The right-half plane (RHP) zero in the control to output voltage transfer function of a boost converter operating in the continuous conduction mode limits the loop bandwidth. By injecting a scaled version of the inductor current into the loop, it is possible to shift the zero from the right-half plane to the left-half plane, which leads to increased stability of the control loop. This solution generates a static voltage error at the output of the converter (tracking error), which may be unacceptable in practical applications. A few strategies to mitigate or correct this tracking error have been suggested. However, they have never been fully assessed. This paper thoroughly investigates the impact of the RHP zero mitigation technique on the dynamic performance of a boost converter, and identifies the complex trade-off between the system stability, transient response, and tracking error correction capability. Based on these findings, design guidelines are provided to help maximize system performance. A representative case study is considered to highlight the performance benefits and simulation results are presented to validate the analysis.

Design issues and performance analysis of CCM boost converters with RHP zero mitigation via inductor current sensing

Leoncini M.;Levantino S.;Ghioni M.
2020-01-01

Abstract

The right-half plane (RHP) zero in the control to output voltage transfer function of a boost converter operating in the continuous conduction mode limits the loop bandwidth. By injecting a scaled version of the inductor current into the loop, it is possible to shift the zero from the right-half plane to the left-half plane, which leads to increased stability of the control loop. This solution generates a static voltage error at the output of the converter (tracking error), which may be unacceptable in practical applications. A few strategies to mitigate or correct this tracking error have been suggested. However, they have never been fully assessed. This paper thoroughly investigates the impact of the RHP zero mitigation technique on the dynamic performance of a boost converter, and identifies the complex trade-off between the system stability, transient response, and tracking error correction capability. Based on these findings, design guidelines are provided to help maximize system performance. A representative case study is considered to highlight the performance benefits and simulation results are presented to validate the analysis.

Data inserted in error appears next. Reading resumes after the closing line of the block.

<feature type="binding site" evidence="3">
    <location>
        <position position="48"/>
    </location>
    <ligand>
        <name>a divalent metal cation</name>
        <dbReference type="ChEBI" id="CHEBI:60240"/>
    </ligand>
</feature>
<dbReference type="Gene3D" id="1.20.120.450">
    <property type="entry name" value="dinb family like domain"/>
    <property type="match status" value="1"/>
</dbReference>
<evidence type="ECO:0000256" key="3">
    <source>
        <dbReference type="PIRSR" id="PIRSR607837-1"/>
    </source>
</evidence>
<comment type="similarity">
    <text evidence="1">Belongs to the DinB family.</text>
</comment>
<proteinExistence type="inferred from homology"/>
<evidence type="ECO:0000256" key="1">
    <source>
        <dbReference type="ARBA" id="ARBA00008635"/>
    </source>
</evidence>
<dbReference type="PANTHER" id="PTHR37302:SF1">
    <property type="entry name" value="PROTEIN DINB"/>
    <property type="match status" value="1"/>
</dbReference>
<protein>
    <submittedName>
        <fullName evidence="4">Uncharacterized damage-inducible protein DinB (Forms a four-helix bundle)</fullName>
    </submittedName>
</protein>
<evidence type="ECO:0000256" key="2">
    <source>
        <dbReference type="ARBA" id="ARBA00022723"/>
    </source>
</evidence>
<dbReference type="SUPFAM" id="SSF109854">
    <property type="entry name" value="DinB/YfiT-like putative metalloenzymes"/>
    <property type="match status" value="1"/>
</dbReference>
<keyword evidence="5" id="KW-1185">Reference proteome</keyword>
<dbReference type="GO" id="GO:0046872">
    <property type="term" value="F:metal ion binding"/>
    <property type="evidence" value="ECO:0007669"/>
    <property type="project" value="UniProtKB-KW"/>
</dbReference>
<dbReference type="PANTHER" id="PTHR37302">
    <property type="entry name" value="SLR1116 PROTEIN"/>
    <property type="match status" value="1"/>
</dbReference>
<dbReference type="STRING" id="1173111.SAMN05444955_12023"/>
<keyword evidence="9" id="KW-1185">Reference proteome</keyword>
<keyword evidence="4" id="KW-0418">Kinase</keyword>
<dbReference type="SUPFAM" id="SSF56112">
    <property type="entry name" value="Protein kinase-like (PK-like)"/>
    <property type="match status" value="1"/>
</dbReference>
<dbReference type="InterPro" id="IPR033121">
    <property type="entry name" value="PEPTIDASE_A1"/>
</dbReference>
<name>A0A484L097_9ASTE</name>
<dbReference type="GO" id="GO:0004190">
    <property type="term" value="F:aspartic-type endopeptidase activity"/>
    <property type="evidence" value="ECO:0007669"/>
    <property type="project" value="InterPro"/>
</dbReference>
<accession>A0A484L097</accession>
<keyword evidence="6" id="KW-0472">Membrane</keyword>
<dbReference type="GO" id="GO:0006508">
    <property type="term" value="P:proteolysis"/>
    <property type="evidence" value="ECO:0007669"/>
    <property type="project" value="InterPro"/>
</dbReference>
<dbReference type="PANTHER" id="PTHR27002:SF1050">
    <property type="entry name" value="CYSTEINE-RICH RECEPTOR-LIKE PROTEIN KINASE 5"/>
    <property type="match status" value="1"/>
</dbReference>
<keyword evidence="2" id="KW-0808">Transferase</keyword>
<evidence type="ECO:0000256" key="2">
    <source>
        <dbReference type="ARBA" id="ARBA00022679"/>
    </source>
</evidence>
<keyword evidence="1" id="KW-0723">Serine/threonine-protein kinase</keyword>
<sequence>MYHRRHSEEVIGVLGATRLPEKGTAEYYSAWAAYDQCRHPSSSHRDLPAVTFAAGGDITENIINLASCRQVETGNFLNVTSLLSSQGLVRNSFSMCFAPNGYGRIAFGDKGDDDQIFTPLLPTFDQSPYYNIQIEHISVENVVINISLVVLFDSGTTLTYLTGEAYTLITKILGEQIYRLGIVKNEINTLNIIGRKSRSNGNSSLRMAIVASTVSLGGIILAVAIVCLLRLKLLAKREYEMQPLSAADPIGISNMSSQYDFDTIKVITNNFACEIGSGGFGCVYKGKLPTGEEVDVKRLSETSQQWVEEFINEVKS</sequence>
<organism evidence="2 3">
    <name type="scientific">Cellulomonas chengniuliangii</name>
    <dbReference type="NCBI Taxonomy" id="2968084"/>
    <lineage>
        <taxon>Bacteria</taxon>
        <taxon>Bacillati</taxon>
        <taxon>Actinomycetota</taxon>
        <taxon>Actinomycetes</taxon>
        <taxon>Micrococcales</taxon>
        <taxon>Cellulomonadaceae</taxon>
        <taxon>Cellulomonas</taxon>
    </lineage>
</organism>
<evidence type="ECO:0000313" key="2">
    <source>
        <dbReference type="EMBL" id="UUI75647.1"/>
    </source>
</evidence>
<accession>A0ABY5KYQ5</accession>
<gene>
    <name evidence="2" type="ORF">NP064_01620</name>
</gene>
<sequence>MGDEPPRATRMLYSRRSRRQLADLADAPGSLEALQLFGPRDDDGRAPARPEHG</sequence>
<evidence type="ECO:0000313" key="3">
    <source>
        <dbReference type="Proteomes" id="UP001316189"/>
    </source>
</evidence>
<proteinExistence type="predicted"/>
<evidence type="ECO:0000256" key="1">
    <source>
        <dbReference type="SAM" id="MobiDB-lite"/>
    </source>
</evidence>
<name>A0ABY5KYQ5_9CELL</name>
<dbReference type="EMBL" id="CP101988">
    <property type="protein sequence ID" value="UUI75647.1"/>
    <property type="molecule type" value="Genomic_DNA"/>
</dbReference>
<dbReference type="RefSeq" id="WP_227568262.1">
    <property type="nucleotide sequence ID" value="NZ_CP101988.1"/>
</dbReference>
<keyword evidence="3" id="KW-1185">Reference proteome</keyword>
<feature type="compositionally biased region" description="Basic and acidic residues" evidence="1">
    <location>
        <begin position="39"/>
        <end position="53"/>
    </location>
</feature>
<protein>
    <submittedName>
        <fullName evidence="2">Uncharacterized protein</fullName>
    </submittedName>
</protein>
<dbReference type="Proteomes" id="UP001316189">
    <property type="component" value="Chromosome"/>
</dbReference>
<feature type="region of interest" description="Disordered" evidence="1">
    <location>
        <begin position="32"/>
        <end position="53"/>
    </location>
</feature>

2020
Boost converter
Dynamic performance
Right-half-plane zero
Tracking error
Transient response
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Utilizza questo identificativo per citare o creare un link a questo documento: https://hdl.handle.net/11311/1156061
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